Wednesday, February 20, 2019


I'm a fan of the Elder Scrolls series and wanted a project where I could just experiment freely (despite the scope obviously being way too vast). At the moment it's just a pet project where I can do what I feel like and have fun. Here are some screenshots (you can click on them to enlarge).

Silverglade Village South

Silverglade Village North. In the distance to the left you can see floating wizard towers above St Pork Knuckle Church. If you walk under the bridge to the right you arrive at a market place.

A grassy meadow in Silverglade Village.

Entrance to a small market place.

Animals grazing near a pond.

I've been toying with the idea of having an oil painting effect to give the game a more unique look. This is one variant.

A slightly more extreme variant of the experimental oil paint look.

Introductory text displayed at the start of the game inside the Adventurers Guild.

I've enjoyed working on the lore of the game. The game contains 21 books so far. Each book typically is about 4-10 pages long.

Chaos in the battle arena. You can choose which animals, monsters or characters to pit against one another. I chose to throw in cows, wild boars and some monsters ('void scuttlers' and 'rip friends'). It was a noisy and bloody affair.

I have a full Elder Scrolls style character creator in place. It is built on top of something called the UMA framework.

Another screenshot of the character creator.

Floating in the sky is the 'World Engine', which allows the player to do things like change time of day, weather conditions (rain, lightning storm, snow storm etc), wind strength, moon phase or even to enable the aurora / polar lights effect.

It's a book!

Sunday, September 30, 2018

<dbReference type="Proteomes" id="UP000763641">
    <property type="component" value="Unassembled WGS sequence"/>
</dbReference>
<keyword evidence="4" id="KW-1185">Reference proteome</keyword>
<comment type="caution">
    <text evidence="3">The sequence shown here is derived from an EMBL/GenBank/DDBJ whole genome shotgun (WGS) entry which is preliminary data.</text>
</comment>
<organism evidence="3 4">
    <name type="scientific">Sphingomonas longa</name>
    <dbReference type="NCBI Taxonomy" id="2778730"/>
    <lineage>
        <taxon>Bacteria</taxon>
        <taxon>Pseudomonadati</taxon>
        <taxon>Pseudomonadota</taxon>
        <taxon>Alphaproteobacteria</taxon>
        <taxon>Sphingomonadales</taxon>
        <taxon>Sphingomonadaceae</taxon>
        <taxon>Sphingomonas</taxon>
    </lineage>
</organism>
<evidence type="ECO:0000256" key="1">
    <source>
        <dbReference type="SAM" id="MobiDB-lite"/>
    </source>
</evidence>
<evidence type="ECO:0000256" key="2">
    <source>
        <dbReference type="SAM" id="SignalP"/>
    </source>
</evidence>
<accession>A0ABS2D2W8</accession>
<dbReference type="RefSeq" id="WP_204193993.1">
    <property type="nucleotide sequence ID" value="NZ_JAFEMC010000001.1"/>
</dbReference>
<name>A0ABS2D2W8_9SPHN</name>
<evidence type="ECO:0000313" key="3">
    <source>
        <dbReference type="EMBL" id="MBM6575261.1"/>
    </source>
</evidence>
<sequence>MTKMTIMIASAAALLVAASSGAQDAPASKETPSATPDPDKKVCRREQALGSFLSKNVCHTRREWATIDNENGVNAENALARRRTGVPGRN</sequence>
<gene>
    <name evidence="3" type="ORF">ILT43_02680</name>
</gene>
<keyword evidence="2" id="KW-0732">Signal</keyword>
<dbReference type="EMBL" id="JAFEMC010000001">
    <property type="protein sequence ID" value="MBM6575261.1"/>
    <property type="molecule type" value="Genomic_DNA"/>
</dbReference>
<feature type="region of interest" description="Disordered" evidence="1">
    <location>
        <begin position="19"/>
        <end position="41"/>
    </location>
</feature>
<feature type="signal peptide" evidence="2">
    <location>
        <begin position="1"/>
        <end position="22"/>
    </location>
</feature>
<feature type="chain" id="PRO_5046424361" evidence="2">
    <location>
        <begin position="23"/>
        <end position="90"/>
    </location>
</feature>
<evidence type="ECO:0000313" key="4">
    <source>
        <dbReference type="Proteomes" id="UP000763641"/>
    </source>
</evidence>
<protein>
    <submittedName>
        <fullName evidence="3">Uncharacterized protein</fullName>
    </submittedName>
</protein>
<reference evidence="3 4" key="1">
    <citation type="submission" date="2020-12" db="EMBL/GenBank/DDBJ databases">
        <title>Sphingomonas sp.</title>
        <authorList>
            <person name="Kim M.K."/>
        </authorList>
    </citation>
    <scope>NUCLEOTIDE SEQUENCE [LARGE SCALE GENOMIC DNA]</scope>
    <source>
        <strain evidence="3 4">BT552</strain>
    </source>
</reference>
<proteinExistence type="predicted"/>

Back in 2014 I started work on a real-time strategy game called Zyrtuul. I knew that it was too much work for a single person, but often I just want to work on what I love rather than focusing on what is feasible, so I went ahead anyway.

I made a lot of progress over the year, but eventually (and inevitably) I ran out of steam. RTS games are complex and a lot of work, so I chose to rather change course and focus on games with smaller scope that I could actually release.

Since then I have released a few games on iOS. But although I had fun with them (despite the torture of the iOS deployment process) the problem with games that are small in scope is that, put simply, I'm not really passionate about them. Often I ask myself, would I play this myself? And usually the answer is no. I'm into games with more complexity and depth, and those are the kinds of projects I'd like to work on. Those are the kinds of projects that challenge and excite me.

With the games market so over-saturated the chances of getting your game recognized are pretty low anyway, so I thought "well fuck it, I'm going to work on whatever the hell I please, it's just a hobby in my spare time anyway."

And so I resurrected Zyrtuul. Except this time I decided that I'd go all out and make it multiplayer.

Back in 2014 when I first started work on Zyrtuul I was still fairly new to Unity and C#, and the idea of RTS networking admittedly scared me off a bit. Fast forward to 2018 and I have a fair bit of experience with Unity and C#, and my way of doing things has shifted significantly (coding conventions, design patterns that work well with Unity's world-view etc).

And so... I decided to start 'from scratch' (create a new project) and just drag in / re-factor the useful bits of code. I also decided to expand the scope and go all out. I wanted to challenge myself -- multiplayer and the full shebang.

The new project's work-in-progress name is Battlescape. It's a squad-based multiplayer game focusing on co-operative gameplay. I've always loved games like Starcraft and Warhammer: 40k, and back in the day LAN battles of Starcraft were inspirational for me. However, they've become very niche and overly competitive over the years (for example, the only way to be competitive in Starcraft 2 is practically devote your life to the game). I miss RTS games. I feel that they have become a niche genre; almost abandoned.

So I'm thinking, why should they be? I love them. Other people used to love them. I honestly feel that the mutliplayer RTS genre does not need to be inaccessible or intimidating to average players.

My idea with Battlescape was to focus on the co-operative aspect of it. It's multiplayer RTS, but you're all on the same team working together to overcome increasingly difficult challenges. Team-work, camaraderie, low pressure and a focus on allowing you to easily choose to play with your friends as if it was an old-school LAN.